One of the highlights was a hike around Union Island, at the southern edge of the SVG archipelago. On a clear day you can see the outline of Grenada from here. A rough ATV road leads up from the beach and connects to the proper island road. With running shoes it was no issue walking up the steep hill and once at the main road the walking was rather civilized, more a walk than a hike. The day was a bit overcast and at the top of the island we got hit with a nice rain shower to cool us off. The views were spectacular with the odd rain cloud chasing across the horizon.
This is were we met Barry, one of the locals who was sheltering under a porch in the downpour. I had asked him about directions making sure we were on the right track. Turns out he was walking the same way down towards Clifton, the largest town on Union. We had a great chat and found out he had 2 daughters, one in the States and one in Canada. He showed us what the native Manchineel tree actually looks like. It’s known to be poisonous – the fruit, the leaves as well as the bark – and when it rains the poison washes down. So not a good spot to shelter from the rain. Another interesting local plant was the Love Vine, an orange coloured vine that literally hugs the top of trees. According to Barry, this vine also makes a good tea to cure prostate ailments. Eventually we came by Barry’s house overlooking the bay in Clifton and said Good Bye.
Clifton did not impress much as the anchorage looked rocky and overcrowded. We bought a few fruits and veggies from a local stand and walked over the hill towards the village of Ashton. The road led us by the Belmont Salt Ponds, where locals harvest salt during the drier season in April. Ashton Harbour lies in the lee of a derelict marina pier and Frigate Island. It’s also sheltered by mangroves. Like many of the little Islands, it seems that almost every house in Ashton offers something for sail, be it ice, beer, grocery staples or fruits and veggies. Prices are higher especially on the smaller islands, but it’s understandable since many things have to be brought over by boat. How lucky are we to be able to enjoy these beautiful islands, so if our money helps locals make a living all the better. Next time I will bring a Canadian flag to fly from the boat as everyone we met seemed to have a connection to Canada.
There are several initiatives to “improve” the islands and make them more appealing for visitors. Steps are being taken on the ecological front as well, protecting sea life such as turtles, corals and reefs but also the reduction of garbage and pollution on land. Even Barry was surprised to see public garbage cans on our walk through Union. They display some info about local species on the outside, and slogans like “Use me for your trash”. Barry had to look inside one to make sure, and he said he had not seen this before. Garbage and recycling are often an issue on small islands and require special efforts to deal with it properly.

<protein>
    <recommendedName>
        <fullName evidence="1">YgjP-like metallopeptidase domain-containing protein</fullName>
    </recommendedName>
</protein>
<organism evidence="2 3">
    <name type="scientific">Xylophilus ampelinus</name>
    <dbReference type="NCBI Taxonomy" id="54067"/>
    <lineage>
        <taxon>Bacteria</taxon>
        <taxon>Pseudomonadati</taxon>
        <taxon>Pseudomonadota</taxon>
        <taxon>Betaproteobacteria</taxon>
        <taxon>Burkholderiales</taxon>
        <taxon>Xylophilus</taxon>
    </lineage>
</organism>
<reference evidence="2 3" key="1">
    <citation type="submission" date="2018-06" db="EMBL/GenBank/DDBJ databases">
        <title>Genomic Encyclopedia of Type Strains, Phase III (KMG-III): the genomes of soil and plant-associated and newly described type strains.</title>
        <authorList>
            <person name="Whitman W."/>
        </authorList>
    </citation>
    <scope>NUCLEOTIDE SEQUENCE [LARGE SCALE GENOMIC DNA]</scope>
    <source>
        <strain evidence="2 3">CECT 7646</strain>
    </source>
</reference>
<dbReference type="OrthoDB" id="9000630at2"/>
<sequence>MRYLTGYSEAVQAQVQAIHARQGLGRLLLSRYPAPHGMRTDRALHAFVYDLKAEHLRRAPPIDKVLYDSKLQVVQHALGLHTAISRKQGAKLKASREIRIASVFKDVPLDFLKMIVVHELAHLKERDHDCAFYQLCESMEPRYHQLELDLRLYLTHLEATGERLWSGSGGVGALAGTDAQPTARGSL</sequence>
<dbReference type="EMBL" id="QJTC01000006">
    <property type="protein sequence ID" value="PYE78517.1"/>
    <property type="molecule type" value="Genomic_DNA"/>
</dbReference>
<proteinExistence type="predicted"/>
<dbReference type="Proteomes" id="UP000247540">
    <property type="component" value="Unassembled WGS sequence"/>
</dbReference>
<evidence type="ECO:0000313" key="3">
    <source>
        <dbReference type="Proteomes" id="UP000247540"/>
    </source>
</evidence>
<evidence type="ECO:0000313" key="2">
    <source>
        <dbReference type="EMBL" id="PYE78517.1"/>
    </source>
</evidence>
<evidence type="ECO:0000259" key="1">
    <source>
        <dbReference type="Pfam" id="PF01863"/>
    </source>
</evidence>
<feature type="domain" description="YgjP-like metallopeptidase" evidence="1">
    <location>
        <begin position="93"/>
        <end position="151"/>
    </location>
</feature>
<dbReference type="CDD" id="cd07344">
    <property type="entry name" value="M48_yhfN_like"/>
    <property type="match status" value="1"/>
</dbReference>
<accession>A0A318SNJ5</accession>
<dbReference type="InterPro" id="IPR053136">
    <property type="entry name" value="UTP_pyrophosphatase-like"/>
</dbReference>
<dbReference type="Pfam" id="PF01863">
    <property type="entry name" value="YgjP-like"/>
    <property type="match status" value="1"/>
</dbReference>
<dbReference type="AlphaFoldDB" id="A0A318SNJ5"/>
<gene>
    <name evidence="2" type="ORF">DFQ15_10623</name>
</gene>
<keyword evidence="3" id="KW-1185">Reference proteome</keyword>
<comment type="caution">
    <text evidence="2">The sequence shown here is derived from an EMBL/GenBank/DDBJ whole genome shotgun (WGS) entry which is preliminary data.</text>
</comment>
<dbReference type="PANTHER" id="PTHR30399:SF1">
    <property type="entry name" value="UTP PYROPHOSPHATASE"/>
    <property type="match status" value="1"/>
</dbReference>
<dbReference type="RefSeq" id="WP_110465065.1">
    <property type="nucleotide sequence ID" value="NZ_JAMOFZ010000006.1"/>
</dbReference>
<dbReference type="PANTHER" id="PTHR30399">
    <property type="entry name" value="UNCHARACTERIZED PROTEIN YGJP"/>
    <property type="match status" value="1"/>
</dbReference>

Then there are the rich island resorts and marinas that have taken over some of the islands. The island of Canouan has Sandy Lane Marina at it’s southern tip. It’s a super luxurious harbour next to the airport with berth big enough to hold 100 meter Super Yachts. It looks like a small town in the Mediterranean and feels a bit out of place next to the modest local houses, oftentimes in a constant state of disrepair. Sandy Lane is open to any sail or motorboat and a nice spot to stop for supplies, fuel or water. The question remains though, how much of the dollars spent here do really benefit the islands?
Other highlights of our sailing adventure on Willow Dew included another night at anchor in the Tobago Cays where we got to snorkel with the green sea turtles. They come up quite often for air and then you can follow them while they slowly decent and graze on the sea grass at the bottom. This area is a turtle sanctuary and most sea creatures here are quite used to humans. Again, there is so much to explore here and we will be back for more.
We also got to spend one night at anchor on the windward side of Mayreau, after Rob navigated us safely through the reefs. Unfortunately it was a bit too choppy to dinghy or swim over to the reef to see some of the smaller reef sharks but it was nice to be all alone in this anchorage.
After spending more than a week sailing around in the southern islands of the Grenadines, it was time to start heading north to get back to Saint Vincent. It was a windy day again with gusts up to 30 kts and more, but we tucked in behind the little uninhabited island of Petit Tabac (famous for the scene from “Pirates of the Caribbean – The Curse of the Black Pearl” – where Elizabeth and Jack Sparrow are marooned) for tea and Sticky Buns which Monica had whipped up for us.
While we were having our snacks a striking looking schooner we had noticed the day before seemed to like our idea and followed our example. It was “Wylde Swan” – the worlds largest and fastest topsail schooner. She can sail up to 18kts and was built in Germany as a steamship for the herring fleet. How cool to get a closer look at it. She was on a trip from Anguilla down to Tobago and back, when our path crossed.
After taking lots of pictures and licking our sticky fingers clean, it was time to hoist some sail and motor sail north on the windward side of the Cays. This meant being more exposed to the wind as the trade winds blow continuously from an easterly direction. Waves were sometimes 3m high as we were no longer protected by islands or reefs. On the Great Lakes we would not normally venture out in such conditions, but the ocean waves are different. The period between waves so much longer. On Lake Ontario we see a period of about 3 sec, Lake Huron its a little over 4, but here we saw a swell with a 7-8 second period. Don’t get me wrong, we were being bounced around but it was totally manageable.